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The Principality of Galicia-Volhonia (or Volhynia)
By Rider, 2 February 2007; Revised
Category: Medieval Europe: Political History
The Old Russian state included the south-western lands by the tenth century. These lands were wanted for their riches; the fields were fertile and the crops were heavenly. There were large flocks of animals and the rivers were full of fish.
Different types of handcraft had developed – especially, the lands were known for well-made jewelry of silver, gold, bone, sea rivershells and glass. There were more than 80 cities on these lands and the traders were in lively relations with neighbouring princedoms and lands far more distant. Salt was transported to the whole of southern Russia from these areas. The trading way from Galic to Kiev was known as ’the Salt Road’.
Two princedoms appeared in South-Western Russia. One of them was known as Galicia (with it’s capital at Galic) and the other as Volhonia (with the capital at Vladimir by the Volõn). During the late 12th century, the Kniaz (or Prince) of Volhonia, Roman Mstislavich, campaigned against Galicia, in 1199, and he was victorious. Both princedoms were united under a single ruler from then on.
The borders of the princedom expanded from the Black Sea to the Danube, encompassing modern Moldavia. In the west, the border went over the Carpathians.
One of the largest internal problems for the princedom were the rebellious boyars, who didn’t often like the actions of the kniaz. Roman sought to end this and, in parts, he succeeded. He killed off some of the boyars, others left the country, and some surrendered. Yet, Kniaz Roman was killed on one of the campaigns and some of the power shifted back into the hands of the boyars. Feudal civil wars were extremely random. Many foreign neighbours were called in for assistance, to usurpt the princedom.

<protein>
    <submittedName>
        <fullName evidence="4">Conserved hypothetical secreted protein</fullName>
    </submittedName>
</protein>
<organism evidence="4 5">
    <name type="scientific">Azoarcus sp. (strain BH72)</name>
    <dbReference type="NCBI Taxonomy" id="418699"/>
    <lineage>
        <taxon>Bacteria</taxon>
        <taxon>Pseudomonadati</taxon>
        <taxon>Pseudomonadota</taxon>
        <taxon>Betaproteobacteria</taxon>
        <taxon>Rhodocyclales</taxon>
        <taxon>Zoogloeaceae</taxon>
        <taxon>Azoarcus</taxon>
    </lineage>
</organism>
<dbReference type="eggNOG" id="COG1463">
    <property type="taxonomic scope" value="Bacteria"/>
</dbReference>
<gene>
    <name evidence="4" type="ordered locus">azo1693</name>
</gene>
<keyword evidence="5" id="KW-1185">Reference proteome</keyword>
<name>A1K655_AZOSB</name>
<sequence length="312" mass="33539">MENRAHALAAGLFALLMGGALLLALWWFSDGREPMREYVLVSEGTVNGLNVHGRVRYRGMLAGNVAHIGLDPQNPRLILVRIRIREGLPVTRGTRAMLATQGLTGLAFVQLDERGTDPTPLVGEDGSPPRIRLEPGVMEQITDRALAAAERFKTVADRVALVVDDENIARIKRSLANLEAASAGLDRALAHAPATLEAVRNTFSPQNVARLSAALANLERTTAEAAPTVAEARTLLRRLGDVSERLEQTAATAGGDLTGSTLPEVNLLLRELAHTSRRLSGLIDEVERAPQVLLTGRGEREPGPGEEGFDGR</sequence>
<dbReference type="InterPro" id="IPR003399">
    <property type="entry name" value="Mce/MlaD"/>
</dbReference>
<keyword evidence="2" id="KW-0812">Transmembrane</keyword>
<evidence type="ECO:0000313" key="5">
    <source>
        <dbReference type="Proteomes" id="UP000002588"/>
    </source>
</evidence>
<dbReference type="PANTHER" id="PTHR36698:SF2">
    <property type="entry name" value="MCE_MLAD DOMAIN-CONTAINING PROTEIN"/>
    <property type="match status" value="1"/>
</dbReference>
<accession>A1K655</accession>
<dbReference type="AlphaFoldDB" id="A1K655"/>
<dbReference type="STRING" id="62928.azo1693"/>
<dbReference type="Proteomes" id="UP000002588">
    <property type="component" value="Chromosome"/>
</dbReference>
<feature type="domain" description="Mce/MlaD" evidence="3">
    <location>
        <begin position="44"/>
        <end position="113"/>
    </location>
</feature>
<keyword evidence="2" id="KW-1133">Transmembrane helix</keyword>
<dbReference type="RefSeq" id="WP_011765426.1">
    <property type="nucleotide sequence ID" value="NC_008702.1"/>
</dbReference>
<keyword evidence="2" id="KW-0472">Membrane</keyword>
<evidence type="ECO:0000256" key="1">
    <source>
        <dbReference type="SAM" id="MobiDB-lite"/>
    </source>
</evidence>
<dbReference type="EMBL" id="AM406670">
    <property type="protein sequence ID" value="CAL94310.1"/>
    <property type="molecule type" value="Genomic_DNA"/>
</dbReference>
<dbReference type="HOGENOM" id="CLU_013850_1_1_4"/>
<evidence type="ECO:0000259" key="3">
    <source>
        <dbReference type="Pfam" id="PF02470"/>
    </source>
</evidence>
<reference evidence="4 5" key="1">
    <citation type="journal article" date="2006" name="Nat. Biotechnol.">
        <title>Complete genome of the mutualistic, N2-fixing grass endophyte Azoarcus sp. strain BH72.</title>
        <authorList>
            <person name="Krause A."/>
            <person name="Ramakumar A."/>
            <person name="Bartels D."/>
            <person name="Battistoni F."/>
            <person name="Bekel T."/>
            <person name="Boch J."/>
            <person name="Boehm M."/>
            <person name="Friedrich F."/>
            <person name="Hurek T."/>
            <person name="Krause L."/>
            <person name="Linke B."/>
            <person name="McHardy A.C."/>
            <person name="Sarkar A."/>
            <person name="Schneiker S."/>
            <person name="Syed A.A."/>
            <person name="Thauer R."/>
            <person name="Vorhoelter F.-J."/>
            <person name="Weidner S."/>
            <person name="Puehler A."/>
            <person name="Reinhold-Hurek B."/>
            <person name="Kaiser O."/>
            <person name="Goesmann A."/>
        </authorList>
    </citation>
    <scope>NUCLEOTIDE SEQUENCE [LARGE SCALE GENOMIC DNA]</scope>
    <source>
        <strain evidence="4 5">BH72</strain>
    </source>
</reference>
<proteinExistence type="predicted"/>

The difficult situation was used by enemies instantly. Polish and Hungarian forces intruded with the support of the Catholic Church. They conquered large lands and many cities. This period lasted around forty years and a large part of the populace suffered, many died.
The cities started fighting their own wars against the boyars and foreign enemies. They got their troops from rallied levies. The cities gave their support to Kniaz Daniil Romanovich, the son of Roman Mstislavich. After long years spent fighting, Daniil got an opportunity to besiege Galic. Despite the objections of local boyars, the people of the city opened the gates to Daniil.
Yet, the situation of the Princedom was not good. Soon the Mongols would assault, and, in recent light of Polish and Hungarian invaders and civil strifes of the boyars, the Princedom was weak to withstand the assault.
South-western Russian lands were developed in several different arts; architecture, handicraft and painting were common. On the banks of Dnestr, the walls, towers and churches of Galic arose. A chronicler once said that Galic hosted a magnificent palace that belonged to the kniaz. Around thirty stone structures have been discovered from Galic. These are thought to date from the 1180’s to the 1220’s.
Writing books and manuscripts by hand was highly developed. The books were illustrated with magnificent drawings and they were golded and decorated with jewels. The chronicles of these lands portrayed their kniaz’ as fiercesome warriors and defenders of the land against the boyars and foreign enemies.